Dimitri Nakassis pointed me in the direction of the most recent issue of History Compass which features a series of article the environment and society in the Ancient World. These article are best read as short essays on the state of the field with distinctive takes on the scholarly conversation rather than groundbreaking works of original scholarship. Considering both the immense outpouring of recent work on the historical (and modern) environments and challenging body of technical tools and discussions necessary to understand this scholarship, this issue was a good idea and a nice place to start for anyone interested in the “environmental turn.”
The two essays that caught my eye were Catherine Kearns article titled “Mediterranean archaeology and environmental history in the spotlight of the Anthropocene.” The article offers a nice review of recent work on the Anthopocene, the long term history of Mediterranean environments, and, then, a case study from Cyprus where Kearns has done important work using the survey data produced from the Vasilikos and Maroni valleys on Cyprus. She argues that environmental changes contributed to the reuse of certain features like check damns in the upper reaches of these river valleys between 800 and 300 BC. These dates coincide with a period during which carbon stable isotope analysis revealed an increase in water on the island. These sites also provided access to copper deposits which represented an important source of wealth for the island. At the same time, the increased availability of water during this same period, contributed to increased agricultural productivity on the island to support copper mining and the emergence of the (new?) Iron Age polities that would come to dominate Cypriot society until the Hellenistic period.
Michael Decker’s two-part article on the environment in Late Antiquity offers a useful contribution to understanding the role that climate change and the environment played in the Late Roman world. Late Antiquity, of course, is full of paradoxes. On the one hand, it would appear that the Late Antique world experienced persistent and perhaps even increased economic activity, trade, and prosperity from the 5th to the 8th century. On the other hand, this period also witnesses significant political instability and relatively rapid religious and social change over the Mediterranean basin. As Decker notes, the alarming character of the political collapse in Late Antiquity often supported colonialist readings of the pressures exerted on the empire’s margins. In this reading, for example, the rise of Islam, for example, represented a political and religious response to the increased aridity of the Near East, the economic decline of the Roman core related to the deforestation of North Africa, and the failure of the Roman state in the peripheral provinces of the West correlated to cooler and dryer temperatures. Decker demonstrates how many of these views, at least for the East, contributed to and fed upon Orientalist assumptions regarding the character of nomadic groups living around the periphery of the Roman Empire.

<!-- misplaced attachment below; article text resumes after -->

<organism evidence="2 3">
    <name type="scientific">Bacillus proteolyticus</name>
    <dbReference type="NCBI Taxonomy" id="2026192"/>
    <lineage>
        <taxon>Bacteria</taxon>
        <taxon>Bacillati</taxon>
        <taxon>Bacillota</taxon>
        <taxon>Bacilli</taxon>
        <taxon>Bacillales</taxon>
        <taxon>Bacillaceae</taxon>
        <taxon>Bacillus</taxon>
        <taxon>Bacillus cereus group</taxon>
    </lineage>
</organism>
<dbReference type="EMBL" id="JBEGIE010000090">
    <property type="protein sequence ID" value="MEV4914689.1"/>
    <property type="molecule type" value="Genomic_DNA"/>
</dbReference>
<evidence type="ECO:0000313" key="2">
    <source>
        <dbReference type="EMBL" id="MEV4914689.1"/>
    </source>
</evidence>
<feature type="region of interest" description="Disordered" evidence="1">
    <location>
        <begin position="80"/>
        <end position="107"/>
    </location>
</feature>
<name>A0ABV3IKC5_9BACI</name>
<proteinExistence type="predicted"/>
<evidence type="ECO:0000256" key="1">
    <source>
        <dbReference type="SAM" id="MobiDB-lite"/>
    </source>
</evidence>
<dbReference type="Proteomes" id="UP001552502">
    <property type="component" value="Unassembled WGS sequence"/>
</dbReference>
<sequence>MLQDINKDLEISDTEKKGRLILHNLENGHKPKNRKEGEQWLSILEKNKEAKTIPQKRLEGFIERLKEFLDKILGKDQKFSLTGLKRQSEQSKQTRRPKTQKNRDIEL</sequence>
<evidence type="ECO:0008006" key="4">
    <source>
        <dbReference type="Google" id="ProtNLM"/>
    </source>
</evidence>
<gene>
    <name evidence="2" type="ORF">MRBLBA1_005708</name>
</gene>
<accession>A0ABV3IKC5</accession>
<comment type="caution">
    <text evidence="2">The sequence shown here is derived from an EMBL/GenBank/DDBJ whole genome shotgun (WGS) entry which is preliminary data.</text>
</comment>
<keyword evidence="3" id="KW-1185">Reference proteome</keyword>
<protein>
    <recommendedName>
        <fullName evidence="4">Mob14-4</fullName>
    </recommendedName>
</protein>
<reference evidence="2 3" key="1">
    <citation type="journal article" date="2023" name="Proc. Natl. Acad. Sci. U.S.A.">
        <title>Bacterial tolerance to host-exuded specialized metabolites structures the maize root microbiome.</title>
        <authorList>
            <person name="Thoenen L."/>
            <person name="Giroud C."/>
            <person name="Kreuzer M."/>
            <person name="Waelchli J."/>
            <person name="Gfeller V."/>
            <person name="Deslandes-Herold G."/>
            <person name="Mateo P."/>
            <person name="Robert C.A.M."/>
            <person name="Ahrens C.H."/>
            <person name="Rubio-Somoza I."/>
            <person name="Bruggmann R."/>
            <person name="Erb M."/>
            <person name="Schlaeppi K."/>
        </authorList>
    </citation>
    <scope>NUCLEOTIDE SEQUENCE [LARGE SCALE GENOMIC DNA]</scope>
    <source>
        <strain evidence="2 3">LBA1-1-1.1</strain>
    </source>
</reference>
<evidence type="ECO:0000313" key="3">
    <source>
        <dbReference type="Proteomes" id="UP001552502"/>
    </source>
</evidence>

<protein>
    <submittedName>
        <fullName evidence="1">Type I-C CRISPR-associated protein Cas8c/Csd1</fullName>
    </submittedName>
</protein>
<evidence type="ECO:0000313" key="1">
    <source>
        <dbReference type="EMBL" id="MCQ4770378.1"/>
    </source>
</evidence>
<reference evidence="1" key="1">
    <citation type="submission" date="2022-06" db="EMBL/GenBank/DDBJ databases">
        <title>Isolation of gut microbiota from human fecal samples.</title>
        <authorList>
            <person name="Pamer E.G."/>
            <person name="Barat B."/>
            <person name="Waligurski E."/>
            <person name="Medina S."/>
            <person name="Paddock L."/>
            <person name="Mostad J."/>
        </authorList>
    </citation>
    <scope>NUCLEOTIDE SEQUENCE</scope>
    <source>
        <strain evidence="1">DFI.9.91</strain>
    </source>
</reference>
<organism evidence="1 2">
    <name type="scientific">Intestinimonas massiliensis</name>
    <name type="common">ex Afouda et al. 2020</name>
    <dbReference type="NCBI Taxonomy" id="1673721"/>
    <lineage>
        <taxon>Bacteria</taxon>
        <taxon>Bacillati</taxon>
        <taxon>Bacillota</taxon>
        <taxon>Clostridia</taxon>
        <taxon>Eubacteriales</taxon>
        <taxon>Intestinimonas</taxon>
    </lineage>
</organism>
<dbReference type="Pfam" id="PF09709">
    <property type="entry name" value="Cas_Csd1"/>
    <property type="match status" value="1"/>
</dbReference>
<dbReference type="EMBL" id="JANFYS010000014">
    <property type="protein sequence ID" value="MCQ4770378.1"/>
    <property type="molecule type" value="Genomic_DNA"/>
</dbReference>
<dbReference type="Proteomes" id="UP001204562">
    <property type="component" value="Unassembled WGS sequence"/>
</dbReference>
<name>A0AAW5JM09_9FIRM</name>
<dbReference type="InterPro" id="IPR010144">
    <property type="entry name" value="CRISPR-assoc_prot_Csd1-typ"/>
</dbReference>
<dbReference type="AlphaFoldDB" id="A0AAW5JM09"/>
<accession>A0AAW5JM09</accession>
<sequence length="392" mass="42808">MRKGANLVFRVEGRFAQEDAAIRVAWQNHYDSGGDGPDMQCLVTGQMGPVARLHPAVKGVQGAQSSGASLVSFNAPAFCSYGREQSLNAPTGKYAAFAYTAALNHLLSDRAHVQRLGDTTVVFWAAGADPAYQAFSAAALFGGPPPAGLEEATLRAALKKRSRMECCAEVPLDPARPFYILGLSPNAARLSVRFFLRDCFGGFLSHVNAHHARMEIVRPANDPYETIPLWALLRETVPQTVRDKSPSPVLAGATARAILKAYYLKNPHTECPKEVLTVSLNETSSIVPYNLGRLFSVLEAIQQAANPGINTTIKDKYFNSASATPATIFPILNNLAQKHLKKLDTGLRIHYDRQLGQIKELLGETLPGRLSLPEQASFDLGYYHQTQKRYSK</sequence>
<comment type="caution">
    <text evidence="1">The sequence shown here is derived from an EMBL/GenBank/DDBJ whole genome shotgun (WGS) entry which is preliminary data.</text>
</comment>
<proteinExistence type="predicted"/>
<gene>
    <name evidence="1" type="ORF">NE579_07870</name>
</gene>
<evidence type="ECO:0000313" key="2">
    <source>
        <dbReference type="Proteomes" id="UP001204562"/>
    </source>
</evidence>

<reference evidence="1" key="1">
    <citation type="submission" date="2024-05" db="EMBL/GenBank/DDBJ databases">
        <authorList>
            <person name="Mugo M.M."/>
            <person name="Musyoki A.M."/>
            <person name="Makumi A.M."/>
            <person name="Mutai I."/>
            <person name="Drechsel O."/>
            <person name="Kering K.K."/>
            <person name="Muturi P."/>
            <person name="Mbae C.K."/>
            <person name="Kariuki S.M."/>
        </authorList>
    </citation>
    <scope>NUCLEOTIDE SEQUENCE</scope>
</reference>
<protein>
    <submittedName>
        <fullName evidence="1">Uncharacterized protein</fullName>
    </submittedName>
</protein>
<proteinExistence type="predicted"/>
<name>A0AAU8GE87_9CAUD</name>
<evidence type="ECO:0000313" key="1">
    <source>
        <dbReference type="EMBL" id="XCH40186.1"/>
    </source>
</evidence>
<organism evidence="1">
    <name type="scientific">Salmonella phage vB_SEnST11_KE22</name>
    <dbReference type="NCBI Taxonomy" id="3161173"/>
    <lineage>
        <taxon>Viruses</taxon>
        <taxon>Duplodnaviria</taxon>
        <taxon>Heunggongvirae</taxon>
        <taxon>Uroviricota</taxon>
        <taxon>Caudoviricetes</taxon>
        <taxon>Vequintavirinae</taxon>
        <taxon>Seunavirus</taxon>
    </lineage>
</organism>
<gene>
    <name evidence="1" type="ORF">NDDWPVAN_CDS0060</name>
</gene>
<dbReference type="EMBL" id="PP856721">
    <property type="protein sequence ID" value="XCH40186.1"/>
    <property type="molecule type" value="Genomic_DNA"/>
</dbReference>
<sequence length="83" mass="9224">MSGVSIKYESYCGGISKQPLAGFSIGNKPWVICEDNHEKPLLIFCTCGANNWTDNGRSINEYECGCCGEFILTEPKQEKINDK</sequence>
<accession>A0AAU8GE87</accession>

The second part of his article considers new data that is being brought to bear on climate change at the end of the ancient world. While Decker stops short of arguing how this data will go beyond correcting the environmentally deterministic views of the end of antiquity in the past and provide new ways of thinking about how longterm trends in climate change changed the ancient world. But, he makes clear that there is significant promise in the analysis of finer-grained data.
These articles are a useful introduction to the growing impact and future potential of climate science and environmental studies in the ancient world. As with so much of this work at present, it is more promising than compelling, but it clearly marks a significant path forward for future research.